“Life is an adventure of passion, risk, danger, laughter, beauty, love; a burning curiosity to go with the action to see what it is all about, to go search for a pattern of meaning, to burn one’s bridges because you’re never going to go back anyway, and to live to the end.” ~ Saul D. Alinsky
2. Your Creativity & Imagination is Tied to Your Curiosity
Where you’re least curious, you’re least creative and imaginative.
Think about it. How creative and imaginative are you going to be about something if you’re completely disinterested in it? Since you don’t “care to learn about it” you don’t want to wonder about it, so you don’t. As a result, you never ponder the possibilities and consider any “what if’s”. Therefore, you lack any creativity or imagination regarding that subject.
However, the flip side is also true.
Where you’re most curious, you’re most creative and imaginative.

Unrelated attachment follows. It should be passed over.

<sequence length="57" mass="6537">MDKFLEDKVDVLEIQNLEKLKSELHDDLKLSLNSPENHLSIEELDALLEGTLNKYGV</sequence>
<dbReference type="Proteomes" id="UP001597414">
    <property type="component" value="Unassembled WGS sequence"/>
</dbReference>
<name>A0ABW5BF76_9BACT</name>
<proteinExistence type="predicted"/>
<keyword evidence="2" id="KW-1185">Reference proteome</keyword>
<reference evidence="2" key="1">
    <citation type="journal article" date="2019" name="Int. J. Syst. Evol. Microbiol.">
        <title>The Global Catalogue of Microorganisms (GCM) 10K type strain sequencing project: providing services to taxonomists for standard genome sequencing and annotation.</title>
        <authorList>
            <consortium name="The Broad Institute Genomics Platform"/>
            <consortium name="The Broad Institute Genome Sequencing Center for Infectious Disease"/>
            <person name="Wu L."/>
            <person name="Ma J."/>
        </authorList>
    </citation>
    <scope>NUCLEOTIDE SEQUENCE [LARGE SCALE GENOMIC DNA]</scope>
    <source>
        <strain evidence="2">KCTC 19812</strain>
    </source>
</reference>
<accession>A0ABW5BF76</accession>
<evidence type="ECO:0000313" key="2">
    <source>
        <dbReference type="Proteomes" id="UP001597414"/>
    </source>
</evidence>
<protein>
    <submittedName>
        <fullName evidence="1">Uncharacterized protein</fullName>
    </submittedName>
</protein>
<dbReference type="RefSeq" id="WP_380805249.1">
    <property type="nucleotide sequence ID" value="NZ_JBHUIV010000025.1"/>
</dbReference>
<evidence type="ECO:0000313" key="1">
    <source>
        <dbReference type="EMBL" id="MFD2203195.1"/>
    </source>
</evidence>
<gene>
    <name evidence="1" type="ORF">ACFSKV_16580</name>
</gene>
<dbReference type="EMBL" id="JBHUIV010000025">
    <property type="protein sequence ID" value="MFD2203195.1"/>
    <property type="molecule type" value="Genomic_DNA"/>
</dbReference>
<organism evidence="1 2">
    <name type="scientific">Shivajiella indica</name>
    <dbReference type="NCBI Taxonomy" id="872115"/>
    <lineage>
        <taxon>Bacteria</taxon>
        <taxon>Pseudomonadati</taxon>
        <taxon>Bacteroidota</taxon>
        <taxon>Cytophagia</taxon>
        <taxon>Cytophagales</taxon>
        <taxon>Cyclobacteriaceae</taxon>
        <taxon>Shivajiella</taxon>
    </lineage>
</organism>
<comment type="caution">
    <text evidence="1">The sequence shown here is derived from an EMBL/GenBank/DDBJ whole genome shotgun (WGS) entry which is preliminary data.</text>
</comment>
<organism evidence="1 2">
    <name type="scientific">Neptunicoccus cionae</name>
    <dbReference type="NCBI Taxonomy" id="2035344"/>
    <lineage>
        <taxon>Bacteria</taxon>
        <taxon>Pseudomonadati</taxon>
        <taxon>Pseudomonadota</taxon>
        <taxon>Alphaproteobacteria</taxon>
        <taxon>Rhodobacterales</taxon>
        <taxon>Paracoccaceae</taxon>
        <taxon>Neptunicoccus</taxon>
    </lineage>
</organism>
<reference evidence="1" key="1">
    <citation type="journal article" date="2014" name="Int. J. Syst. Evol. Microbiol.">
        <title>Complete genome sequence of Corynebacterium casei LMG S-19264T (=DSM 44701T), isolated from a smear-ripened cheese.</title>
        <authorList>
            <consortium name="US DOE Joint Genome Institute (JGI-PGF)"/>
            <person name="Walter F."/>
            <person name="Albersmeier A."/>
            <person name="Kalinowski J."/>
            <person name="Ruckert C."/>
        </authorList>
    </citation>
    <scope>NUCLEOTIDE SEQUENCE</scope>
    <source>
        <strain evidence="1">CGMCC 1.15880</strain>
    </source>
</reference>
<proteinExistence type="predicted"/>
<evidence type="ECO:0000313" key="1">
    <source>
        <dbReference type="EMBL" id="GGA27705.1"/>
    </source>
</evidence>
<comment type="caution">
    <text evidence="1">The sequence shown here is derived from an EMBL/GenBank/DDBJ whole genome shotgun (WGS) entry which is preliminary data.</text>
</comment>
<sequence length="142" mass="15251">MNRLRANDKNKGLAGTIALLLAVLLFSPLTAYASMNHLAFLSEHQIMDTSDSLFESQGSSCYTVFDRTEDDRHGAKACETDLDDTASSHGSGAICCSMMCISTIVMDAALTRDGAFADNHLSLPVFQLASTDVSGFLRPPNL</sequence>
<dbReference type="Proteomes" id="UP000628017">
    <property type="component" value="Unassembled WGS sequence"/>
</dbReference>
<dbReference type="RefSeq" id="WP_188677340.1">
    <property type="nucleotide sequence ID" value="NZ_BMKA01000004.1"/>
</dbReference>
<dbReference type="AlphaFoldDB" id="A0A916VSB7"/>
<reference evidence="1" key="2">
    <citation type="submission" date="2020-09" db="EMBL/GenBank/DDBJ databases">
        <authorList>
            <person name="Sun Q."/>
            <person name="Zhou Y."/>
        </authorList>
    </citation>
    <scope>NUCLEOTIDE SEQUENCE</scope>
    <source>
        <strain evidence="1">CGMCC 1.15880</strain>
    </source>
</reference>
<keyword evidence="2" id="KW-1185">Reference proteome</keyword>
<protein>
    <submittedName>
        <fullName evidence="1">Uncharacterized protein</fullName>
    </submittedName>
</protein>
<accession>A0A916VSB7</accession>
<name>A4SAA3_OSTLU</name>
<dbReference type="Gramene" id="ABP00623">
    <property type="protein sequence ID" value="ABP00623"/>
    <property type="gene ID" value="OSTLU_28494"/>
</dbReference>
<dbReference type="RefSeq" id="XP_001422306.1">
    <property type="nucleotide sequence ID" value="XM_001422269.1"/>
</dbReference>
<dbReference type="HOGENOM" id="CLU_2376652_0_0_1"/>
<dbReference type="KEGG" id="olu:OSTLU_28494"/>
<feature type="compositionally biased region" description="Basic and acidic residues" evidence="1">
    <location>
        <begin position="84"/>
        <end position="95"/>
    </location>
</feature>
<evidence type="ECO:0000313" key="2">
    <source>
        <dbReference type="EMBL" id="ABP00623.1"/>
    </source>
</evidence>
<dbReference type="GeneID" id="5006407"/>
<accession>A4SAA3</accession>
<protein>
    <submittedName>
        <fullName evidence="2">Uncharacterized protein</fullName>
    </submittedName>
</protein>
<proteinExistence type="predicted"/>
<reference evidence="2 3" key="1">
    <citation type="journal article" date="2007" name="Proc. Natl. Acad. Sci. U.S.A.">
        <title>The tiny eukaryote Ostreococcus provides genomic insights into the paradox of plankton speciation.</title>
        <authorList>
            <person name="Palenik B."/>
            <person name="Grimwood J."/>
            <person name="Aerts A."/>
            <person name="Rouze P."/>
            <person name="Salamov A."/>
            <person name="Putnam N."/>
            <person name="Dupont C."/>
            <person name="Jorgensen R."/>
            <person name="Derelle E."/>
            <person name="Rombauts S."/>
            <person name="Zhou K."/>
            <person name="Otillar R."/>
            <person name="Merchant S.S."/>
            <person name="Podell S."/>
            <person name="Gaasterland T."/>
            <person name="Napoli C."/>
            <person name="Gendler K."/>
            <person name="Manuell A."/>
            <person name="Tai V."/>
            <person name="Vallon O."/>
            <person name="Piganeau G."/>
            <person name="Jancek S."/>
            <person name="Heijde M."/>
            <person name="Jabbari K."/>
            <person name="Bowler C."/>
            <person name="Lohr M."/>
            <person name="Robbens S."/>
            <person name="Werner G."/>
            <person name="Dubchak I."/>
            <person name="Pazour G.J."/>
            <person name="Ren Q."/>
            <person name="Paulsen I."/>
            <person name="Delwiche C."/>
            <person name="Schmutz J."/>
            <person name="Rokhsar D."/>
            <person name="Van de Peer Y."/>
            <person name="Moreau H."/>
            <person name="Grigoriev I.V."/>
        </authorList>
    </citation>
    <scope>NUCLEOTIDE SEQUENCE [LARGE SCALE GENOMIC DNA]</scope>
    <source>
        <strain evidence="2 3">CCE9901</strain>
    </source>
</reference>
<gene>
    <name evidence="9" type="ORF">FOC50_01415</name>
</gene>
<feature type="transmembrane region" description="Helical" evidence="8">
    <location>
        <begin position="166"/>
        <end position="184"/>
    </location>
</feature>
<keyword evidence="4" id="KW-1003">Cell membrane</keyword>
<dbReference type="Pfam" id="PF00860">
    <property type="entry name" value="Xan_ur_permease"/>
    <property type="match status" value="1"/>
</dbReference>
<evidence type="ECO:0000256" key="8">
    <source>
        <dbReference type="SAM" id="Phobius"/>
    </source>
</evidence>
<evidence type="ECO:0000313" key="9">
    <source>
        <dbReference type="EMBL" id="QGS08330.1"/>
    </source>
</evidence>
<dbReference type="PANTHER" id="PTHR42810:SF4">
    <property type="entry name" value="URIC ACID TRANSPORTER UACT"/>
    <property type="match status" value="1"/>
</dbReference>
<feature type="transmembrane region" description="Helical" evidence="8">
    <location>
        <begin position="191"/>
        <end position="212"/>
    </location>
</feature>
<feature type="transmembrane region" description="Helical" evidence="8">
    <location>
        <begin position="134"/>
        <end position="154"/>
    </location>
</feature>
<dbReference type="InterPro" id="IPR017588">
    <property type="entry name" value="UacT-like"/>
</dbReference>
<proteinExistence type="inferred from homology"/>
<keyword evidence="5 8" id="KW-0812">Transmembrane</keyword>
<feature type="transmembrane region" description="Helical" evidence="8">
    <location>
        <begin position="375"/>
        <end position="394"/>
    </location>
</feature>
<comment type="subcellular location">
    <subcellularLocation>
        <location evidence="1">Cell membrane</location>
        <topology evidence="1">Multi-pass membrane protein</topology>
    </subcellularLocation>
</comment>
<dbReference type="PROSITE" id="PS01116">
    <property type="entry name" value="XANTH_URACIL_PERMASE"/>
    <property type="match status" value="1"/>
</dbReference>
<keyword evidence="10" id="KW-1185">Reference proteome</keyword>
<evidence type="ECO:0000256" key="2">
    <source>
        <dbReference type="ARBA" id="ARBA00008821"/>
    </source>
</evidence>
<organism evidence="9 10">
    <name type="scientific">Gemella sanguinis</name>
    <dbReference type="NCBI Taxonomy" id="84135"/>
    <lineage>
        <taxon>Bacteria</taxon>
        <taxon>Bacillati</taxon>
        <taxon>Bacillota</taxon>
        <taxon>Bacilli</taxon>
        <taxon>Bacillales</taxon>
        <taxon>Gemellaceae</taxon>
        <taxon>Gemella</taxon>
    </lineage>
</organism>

Think about it. The more you wonder about something the more you learn – the more you wonder, the more you learn and the more you wonder “why?” an “what if?” and you ponder the possibilities, and this is where all discovery comes from!
3. Curiosity Ignites Discovery
All the great works and discoveries in the world have been produced and found by those that maintained their childlike sense of wonder. They pondered the possibilities of their own imagination, asking questions that only they would ask, from their unique combination of knowledge, experience, and resulting perspective.
From Archimedes and Aristotle, Plato and Pasteur, Da Vinci and van Gogh, Mozart and Michael Angelo, to Einstein, Edison and Jobs, all “the Greats” let their minds wander and wonder about their own most profound curiosity, and they turned it into their most passionate curiosities in search of answers to their own most burning questions. Their own most profound and passionate curiosities and questions opened their creative and imaginative minds, unleashing their potential down unique paths of wonderment and discovery.
Einstein also said, “I have no special talents, I am only passionately curious.”